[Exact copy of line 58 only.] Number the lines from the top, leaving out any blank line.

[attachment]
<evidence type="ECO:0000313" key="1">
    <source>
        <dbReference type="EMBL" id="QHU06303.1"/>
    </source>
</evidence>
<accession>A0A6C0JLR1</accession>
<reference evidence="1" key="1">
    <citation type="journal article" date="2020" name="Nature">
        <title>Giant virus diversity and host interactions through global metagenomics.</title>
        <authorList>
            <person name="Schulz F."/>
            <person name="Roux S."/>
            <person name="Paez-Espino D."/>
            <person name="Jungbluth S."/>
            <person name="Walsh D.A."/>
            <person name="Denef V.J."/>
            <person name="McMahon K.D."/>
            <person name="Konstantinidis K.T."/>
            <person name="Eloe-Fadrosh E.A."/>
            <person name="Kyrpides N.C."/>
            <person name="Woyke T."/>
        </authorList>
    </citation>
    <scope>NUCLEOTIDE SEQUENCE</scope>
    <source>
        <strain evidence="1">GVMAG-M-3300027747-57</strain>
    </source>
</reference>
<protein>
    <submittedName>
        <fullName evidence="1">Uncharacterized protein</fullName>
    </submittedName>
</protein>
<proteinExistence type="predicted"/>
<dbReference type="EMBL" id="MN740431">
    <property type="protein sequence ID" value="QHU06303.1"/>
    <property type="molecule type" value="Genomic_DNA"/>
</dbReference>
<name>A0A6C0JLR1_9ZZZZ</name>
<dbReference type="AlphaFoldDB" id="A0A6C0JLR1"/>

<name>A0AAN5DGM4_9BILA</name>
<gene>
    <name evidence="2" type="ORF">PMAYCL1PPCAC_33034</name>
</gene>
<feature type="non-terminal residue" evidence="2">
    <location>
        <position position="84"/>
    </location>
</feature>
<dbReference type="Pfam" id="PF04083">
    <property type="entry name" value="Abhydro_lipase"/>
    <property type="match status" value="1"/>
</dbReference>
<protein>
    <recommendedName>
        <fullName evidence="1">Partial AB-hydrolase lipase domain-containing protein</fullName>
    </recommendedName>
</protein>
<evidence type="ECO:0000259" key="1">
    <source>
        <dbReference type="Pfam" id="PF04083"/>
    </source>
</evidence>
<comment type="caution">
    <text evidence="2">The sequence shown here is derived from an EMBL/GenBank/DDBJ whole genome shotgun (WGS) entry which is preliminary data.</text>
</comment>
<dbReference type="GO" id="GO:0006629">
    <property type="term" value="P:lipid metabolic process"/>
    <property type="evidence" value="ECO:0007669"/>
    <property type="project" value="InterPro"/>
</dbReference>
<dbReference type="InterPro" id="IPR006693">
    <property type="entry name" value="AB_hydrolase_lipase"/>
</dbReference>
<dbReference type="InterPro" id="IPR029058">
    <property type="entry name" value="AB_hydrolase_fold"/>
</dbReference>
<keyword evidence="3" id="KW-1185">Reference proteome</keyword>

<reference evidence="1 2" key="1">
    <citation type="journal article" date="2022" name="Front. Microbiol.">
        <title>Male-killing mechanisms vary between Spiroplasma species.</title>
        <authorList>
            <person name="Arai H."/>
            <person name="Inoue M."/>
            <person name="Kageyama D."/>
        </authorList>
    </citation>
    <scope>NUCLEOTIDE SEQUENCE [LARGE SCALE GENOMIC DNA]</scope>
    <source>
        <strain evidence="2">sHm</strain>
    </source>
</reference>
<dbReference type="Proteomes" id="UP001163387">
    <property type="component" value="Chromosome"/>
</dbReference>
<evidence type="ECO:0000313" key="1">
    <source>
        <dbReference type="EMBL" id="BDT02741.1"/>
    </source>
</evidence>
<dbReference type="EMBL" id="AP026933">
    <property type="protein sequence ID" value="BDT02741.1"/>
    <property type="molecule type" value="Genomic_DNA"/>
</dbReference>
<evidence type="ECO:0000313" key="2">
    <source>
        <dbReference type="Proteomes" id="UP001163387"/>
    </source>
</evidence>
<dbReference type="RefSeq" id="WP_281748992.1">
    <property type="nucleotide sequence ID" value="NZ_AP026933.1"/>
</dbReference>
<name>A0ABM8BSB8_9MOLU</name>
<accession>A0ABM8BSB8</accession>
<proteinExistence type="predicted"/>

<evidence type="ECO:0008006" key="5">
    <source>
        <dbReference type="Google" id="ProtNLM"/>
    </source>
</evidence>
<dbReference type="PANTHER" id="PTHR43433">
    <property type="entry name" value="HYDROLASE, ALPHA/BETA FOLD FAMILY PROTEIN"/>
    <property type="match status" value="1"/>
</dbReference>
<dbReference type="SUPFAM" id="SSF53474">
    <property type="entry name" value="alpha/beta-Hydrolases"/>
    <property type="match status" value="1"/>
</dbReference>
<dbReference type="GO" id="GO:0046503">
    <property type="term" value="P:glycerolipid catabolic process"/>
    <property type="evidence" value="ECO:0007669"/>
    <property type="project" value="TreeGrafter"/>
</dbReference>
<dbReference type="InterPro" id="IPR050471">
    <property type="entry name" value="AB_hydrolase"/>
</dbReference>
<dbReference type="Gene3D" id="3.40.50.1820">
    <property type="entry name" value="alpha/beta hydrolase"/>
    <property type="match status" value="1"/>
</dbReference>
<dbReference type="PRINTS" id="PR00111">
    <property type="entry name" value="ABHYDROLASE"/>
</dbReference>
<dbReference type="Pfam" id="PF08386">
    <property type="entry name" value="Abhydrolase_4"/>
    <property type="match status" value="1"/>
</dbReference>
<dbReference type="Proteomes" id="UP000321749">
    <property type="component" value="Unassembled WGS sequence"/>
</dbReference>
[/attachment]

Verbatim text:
</protein>